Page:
The Maritime History of the Great Lakes
North Land (Propeller), 20 May 1895

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      Both Will be Tried on the Northwest's Preparatory Trip Tomorrow
      To See Which is the More Satisfactory.
When the NORTHWEST makes her preparatory trip tomorrow an experiment will be tried on her to decide whether hard or soft coal is cheaper. Hard coal will be burned in 14 of her boilers, while In the other 14 soft coal will be consumed.
      The Fuel will be weighed before going into the furnaces, and the ashen will afterward be weighed and the steaming qualities of both thoroughly investigated. Upon the result will depend the character of the fuel she is to burn this season.
The NORTHWEST is scheduled to leave Buffalo for Cleveland at midnight, Friday, May 24, with a large party of hotel men. The steamer will leave Buffalo June 1 for Milwaukee and Chicago, with a large party of invited guests, arriving at Milwaukee June 4, where the steamer will remain one day for inspection by the public before going to Chicago. A three days' stop has been planned at Chicago.
She will leave Chicago with about 250 passengers, consisting of the Minnesota Iron Company officials and their guests, for Duluth, reaching there June 9.
      The NORTHLAND will make a preparatory trip from Cleveland next Tuesday, going as far as the Dunning light. It is planned to have her entirely equipped by June 5, when she will leave for Cleveland, arriving there the next day.
      The steamer will then return to Buffalo and will sail on her first regular trip to Duluth, June 11. The appointment of the officers have not all been made, but Captain W. H. Campau will command, and J. M. Kennedy will be second officer, F. A. Curtiss purser, W.C. Mullen clerk, George Hilton steward, and J.M. Reynolds chief engineer.
      Buffalo Evening News
      Sunday, May 19, 1895
      . . . . .

      Trial Trip of the NORTHLAND & Departure of the Freight Propeller CHILI for Buffalo.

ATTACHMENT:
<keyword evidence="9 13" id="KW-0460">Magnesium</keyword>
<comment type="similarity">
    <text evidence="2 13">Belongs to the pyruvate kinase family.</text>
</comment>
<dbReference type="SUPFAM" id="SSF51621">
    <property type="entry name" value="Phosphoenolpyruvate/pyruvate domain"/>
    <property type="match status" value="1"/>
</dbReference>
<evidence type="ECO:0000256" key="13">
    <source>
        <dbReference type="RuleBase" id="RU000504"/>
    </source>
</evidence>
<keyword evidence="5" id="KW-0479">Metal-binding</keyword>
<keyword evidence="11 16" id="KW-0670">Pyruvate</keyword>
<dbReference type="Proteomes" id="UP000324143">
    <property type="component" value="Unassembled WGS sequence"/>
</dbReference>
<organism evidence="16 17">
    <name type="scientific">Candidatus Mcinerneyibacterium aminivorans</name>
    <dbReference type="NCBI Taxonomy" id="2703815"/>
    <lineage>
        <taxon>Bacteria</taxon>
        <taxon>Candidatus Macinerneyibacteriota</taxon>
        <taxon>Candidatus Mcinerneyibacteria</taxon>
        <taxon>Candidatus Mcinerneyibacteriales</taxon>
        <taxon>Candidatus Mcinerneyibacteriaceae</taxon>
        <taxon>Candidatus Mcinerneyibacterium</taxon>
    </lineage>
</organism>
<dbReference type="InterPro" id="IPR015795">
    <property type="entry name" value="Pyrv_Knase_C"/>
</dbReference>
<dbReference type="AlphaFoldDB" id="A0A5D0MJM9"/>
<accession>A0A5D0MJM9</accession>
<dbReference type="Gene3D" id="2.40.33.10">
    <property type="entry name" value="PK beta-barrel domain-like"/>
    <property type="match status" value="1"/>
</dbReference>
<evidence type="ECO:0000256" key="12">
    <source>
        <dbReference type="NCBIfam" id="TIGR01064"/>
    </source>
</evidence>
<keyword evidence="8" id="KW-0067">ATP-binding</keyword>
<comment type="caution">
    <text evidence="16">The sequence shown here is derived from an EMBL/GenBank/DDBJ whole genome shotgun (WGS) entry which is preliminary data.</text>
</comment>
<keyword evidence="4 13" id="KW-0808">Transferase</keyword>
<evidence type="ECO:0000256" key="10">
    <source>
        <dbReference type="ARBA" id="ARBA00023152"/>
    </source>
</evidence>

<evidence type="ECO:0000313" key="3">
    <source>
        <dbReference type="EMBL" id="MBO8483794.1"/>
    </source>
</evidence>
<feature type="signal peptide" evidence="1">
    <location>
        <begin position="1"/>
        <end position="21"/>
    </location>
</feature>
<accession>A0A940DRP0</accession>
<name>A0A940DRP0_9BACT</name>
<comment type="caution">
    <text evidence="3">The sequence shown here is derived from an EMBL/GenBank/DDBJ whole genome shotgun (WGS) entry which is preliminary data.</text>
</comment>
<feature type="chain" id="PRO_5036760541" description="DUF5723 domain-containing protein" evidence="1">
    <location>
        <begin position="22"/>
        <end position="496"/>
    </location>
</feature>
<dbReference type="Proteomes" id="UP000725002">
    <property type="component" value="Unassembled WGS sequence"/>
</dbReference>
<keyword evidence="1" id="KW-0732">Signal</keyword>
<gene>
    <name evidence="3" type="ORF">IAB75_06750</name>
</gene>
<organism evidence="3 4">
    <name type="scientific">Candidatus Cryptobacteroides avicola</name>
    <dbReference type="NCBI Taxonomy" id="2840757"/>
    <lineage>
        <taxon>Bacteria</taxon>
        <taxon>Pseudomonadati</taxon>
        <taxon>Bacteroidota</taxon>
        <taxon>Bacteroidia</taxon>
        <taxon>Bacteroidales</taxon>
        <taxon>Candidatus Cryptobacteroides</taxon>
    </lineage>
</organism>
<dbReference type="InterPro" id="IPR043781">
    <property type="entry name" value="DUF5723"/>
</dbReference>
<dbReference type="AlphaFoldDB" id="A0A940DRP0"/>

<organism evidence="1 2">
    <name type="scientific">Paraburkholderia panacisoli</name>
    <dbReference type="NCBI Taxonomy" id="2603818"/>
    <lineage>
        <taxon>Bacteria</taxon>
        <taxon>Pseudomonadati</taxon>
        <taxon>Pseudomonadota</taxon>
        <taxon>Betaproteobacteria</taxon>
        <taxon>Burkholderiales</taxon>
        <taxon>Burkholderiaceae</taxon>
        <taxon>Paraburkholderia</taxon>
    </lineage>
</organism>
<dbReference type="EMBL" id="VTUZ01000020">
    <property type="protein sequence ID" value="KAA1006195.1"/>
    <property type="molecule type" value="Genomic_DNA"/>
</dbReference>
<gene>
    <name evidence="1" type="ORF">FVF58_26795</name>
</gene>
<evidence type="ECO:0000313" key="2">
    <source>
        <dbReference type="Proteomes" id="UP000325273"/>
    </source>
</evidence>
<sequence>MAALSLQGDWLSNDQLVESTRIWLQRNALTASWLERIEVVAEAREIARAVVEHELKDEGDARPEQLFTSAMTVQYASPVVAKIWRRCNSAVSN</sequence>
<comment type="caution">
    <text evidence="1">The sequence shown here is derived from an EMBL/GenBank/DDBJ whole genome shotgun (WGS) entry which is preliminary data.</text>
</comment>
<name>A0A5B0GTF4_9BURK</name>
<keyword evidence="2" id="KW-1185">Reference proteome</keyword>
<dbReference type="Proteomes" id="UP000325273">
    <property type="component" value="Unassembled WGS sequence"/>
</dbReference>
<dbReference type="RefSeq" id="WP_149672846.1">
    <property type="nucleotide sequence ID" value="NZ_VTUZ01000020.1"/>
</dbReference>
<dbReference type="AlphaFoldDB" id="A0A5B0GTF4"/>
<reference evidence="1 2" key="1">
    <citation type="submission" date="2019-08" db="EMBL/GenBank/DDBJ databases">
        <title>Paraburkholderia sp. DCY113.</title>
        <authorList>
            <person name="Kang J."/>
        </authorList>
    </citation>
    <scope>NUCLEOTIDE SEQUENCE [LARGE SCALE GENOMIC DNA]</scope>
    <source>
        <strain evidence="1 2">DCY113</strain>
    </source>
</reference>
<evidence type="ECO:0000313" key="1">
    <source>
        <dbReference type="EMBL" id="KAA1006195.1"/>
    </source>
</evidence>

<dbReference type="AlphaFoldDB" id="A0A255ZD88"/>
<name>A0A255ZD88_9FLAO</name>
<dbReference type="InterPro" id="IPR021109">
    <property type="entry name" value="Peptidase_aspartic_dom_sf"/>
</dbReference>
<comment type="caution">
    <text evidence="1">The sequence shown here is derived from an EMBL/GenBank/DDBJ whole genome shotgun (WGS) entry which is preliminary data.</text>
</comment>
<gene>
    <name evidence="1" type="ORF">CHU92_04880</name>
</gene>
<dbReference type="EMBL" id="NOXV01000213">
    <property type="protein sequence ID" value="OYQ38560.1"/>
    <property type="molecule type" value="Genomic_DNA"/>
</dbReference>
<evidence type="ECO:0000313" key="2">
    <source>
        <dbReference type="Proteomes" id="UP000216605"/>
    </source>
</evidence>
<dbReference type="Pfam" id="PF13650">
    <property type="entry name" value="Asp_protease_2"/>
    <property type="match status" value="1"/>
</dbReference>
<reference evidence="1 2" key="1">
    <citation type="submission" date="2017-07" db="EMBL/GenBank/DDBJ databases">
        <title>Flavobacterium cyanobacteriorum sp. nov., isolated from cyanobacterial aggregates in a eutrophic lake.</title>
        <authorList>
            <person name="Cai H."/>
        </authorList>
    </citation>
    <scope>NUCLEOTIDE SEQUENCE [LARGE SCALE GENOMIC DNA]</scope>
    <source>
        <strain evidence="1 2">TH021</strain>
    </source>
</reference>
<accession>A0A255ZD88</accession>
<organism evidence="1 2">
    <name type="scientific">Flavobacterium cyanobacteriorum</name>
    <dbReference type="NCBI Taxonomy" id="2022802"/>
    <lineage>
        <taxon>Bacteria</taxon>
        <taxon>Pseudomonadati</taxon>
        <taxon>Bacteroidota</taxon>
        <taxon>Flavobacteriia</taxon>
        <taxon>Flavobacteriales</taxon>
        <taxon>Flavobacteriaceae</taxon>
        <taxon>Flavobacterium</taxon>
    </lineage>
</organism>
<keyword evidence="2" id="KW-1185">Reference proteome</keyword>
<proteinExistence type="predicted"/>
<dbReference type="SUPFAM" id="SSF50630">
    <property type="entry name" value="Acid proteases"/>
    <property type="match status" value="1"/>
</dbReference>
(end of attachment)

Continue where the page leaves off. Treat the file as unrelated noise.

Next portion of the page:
Two notable marine events occurred at Cleveland Saturday. Two types of vessels, representing the highest constructive ability and the best and most recent designs, in passenger and freight boats respectively, stirred with life and motion for the first time.
The NORTHLAND, a counterpart of the NORTHWEST, the largest passenger boat on the lakes. left the docks of the Globe Iron Works and tried her sea legs out on the lake for a few hours, The CHILI, a modern freight propeller, departed from the docks of the Cleveland Shipbuilding Company for Buffalo to begin her career as a large lake carrier. This new vessel arrived in port early yesterday morning.
The NORTH LAND started on her trial trip at 1 o'clock Saturday afternoon. She went up the lake as far as the dummy light. Her compasses were adjusted and her machinery was thoroughly tested. On her return to the harbor she was welcomed by her sister ship. the NORTHWEST, which went out to meet and pay respects to the new steamer.
The CHILI sailed away at 8:30 o'clock Saturday morning. She is a modern steel freighter, 324 feet keel, 342 feet over all, 42 feet beam, 27 feet deep, she is a duplicate of the I. W. NICHOLAS, built last year. She is designed as a general freight carrier. In 16 feet of water she will carry 3200 tons of ore and in 18 feet, 4500 tons.
The Cleveland Shipbuilding Company took the contract Dec. 1. 1894, to build her in six months. They deliver her to the owner, Capt. M. M. Drake of this city, 10 days before that time. Capt. A. B. Drake has qualified as her master. A few friends accompanied the boat on her trip, including the owner, James C. Wallace, general manager of the Cleveland Shipbuilding Company: J. J. McWilliams of Buffalo, S. C. Schenck of Toledo, David Vance of Milwaukee and others. The CHILI will load coal today for South Chicago.
      Buffalo Evening News
      Monday, May 27, 1895

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new boat trials
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William R. McNeil
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North Land (Propeller), 20 May 1895